Teachers' evaluations for the detection of primary‐school children with attention deficit hyperactivity disorder

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  • This article was downloaded by: [Ams/Girona*barri Lib]On: 17 October 2014, At: 05:18Publisher: RoutledgeInforma Ltd Registered in England and Wales Registered Number: 1072954 Registeredoffice: Mortimer House, 37-41 Mortimer Street, London W1T 3JH, UK

    European Journal of Special NeedsEducationPublication details, including instructions for authors andsubscription information:http://www.tandfonline.com/loi/rejs20

    Teachers' evaluations for the detectionof primaryschool children withattention deficit hyperactivity disorderMaria Kypriotaki a & George Manolitsis aa Department of Preschool Education , University of Crete , GallosUniversity Campus, Rethymno, Crete, GreecePublished online: 26 Jul 2010.

    To cite this article: Maria Kypriotaki & George Manolitsis (2010) Teachers' evaluations for thedetection of primaryschool children with attention deficit hyperactivity disorder, European Journalof Special Needs Education, 25:3, 269-281, DOI: 10.1080/08856257.2010.492940

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  • European Journal of Special Needs EducationVol. 25, No. 3, August 2010, 269281

    ISSN 0885-6257 print/ISSN 1469-591X online 2010 Taylor & FrancisDOI: 10.1080/08856257.2010.492940http://www.informaworld.com

    Teachers evaluations for the detection of primary-school children with attention deficit hyperactivity disorder

    Maria Kypriotaki* and George Manolitsis

    Department of Preschool Education, University of Crete, Gallos University Campus, Rethymno, Crete, GreeceTaylor and FrancisREJS_A_492940.sgm(Received 18 August 2009; final version received 8 February 2010)10.1080/08856257.2010.492940European Journal of Special Needs Education0885-6257 (print)/1469-591X (online)Original Article2010Taylor & Francis253000000August 2010MariaKypriotakimkypriotaki@edc.uoc.gr

    The early detection of children with attention deficit hyperactivity disorder(ADHD) by teachers can contribute to the prevention of secondary disorders in achild and this can have serious implications for the childs overall development.The aims of the present study were to examine: (1) the validity of the originalassessment of the teachers in detecting school-age children nominated as childrenwith ADHD by their teachers; and (2) the factors that influence teachersevaluations on a rating scale assessing ADHD, such as childs gender, the parentslevel of education, the childs social and academic behaviour in the classroom, theteacherstudent relationship, as well as the teachers cooperation with the parents.Teachers were asked to fill in a Greek standardised rating scale for the detectionof children with ADHD and a student behaviour questionnaire for 420 primary-school students nominated as children with ADHD by teachers. The studysfindings showed that teachers detect far more students with ADHD than thenumber expected from the norms based on the standardised ADHD rating scale.Teachers not only nominated more boys than girls as students with ADHD, butalso made more accurate identifications for girls than for boys, particularly in thelater primary-school grades. Childrens age or parental educational backgrounddid not influence the teachers initial nominations or their later ratings. Multipleregression analyses indicated that the teachers beliefs about a childs peerrelations and the quality of teacherchild relationships predicted teachers ratingson the ADHD scale more than other factors did.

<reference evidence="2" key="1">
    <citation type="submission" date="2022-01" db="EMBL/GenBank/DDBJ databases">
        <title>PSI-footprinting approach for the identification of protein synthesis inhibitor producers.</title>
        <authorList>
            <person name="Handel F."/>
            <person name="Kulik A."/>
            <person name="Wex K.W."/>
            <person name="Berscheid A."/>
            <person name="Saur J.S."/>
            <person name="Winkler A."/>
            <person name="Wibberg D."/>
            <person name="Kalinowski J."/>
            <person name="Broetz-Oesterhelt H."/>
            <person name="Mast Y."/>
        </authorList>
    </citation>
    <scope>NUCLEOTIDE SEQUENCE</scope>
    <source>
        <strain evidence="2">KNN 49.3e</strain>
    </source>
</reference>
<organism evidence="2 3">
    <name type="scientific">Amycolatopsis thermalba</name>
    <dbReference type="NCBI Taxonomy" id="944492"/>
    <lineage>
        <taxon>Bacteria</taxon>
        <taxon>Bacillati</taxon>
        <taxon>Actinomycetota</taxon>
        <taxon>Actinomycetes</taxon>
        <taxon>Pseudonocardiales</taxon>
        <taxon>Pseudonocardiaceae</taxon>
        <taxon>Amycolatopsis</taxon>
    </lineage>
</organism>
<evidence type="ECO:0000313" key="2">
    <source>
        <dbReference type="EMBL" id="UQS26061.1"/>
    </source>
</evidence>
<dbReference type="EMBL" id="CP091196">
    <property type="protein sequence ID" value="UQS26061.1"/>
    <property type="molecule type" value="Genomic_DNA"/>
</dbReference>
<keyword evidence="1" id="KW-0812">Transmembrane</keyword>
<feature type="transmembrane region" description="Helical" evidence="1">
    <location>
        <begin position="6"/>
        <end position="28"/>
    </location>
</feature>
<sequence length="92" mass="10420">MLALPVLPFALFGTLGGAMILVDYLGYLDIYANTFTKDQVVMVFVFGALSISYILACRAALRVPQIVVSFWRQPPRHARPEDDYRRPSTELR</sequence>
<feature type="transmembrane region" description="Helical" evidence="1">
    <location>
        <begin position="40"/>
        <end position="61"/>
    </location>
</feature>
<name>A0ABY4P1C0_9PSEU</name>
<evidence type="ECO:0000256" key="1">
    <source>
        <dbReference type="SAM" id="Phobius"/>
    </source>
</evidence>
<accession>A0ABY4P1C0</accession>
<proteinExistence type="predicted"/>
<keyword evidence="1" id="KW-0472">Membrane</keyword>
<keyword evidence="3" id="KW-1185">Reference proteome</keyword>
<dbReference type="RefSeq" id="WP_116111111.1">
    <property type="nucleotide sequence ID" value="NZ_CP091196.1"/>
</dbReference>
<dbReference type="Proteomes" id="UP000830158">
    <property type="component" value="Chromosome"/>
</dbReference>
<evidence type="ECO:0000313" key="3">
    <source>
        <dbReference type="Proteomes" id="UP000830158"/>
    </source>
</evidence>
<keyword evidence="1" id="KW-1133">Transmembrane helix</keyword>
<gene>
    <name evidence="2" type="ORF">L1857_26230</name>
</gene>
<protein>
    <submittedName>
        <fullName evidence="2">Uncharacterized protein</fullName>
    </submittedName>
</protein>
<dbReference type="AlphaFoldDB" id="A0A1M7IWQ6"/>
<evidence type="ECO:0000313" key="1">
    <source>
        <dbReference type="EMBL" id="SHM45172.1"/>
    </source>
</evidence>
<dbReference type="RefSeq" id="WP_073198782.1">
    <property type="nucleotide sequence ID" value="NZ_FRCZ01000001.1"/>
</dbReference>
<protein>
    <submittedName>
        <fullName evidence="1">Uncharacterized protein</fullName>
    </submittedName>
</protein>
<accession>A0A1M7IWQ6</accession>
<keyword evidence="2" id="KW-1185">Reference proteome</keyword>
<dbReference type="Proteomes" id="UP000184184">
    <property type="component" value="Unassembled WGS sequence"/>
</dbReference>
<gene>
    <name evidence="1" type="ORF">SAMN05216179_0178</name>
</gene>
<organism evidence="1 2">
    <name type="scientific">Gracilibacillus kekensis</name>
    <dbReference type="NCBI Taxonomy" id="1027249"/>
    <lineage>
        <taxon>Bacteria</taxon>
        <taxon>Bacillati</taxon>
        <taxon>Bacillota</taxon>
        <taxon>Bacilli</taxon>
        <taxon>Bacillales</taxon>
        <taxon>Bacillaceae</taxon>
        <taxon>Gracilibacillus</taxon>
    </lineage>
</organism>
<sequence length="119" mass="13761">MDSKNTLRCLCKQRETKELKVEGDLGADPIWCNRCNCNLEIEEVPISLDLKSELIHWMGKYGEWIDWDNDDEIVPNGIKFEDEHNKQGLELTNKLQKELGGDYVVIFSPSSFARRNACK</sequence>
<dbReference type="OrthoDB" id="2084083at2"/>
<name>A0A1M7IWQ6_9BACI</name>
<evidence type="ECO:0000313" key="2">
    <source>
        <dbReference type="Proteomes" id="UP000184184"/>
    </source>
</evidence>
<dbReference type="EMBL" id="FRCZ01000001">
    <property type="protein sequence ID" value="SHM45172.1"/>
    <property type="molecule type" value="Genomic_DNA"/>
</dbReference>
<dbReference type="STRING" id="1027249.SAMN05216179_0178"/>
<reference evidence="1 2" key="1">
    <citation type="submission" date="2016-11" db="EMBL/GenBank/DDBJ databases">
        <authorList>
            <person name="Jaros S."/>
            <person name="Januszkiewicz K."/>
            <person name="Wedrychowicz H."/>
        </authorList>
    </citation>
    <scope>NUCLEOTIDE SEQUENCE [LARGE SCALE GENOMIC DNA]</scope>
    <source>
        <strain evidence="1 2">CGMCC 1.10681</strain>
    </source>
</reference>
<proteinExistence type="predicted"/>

Keywords: attention deficit hyperactivity disorder; primary school; teachers;evaluation

    Introduction

    Attention deficit hyperactivity disorder (ADHD) is central among the disorders ofchildhood (Kerns, Eso, and Thomson 1999) and constitutes the most common schoolproblem presenting serious consequences for the learning processes. The frequencythe disorder is met among school-age children varies between 3% and 7% (AmericanPsychiatric Association 2000). This percentage rises significantly when children eval-uation scales are administered to parents and teachers (Havey et al. 2005; Rinn andNelson 2009). The basic symptoms of this disorder are inattention, impulsiveness andhyperactivity (Brandau and Pretis 2004; Pisecco, Huzinec, and Curtis 2001) or acombination of the three (Nowacek and Mamlin 2007). The criteria for determining

    *Corresponding author. Email: mkypriotaki@edc.uoc.gr

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  • 270 M. Kypriotaki and G. Manolitsis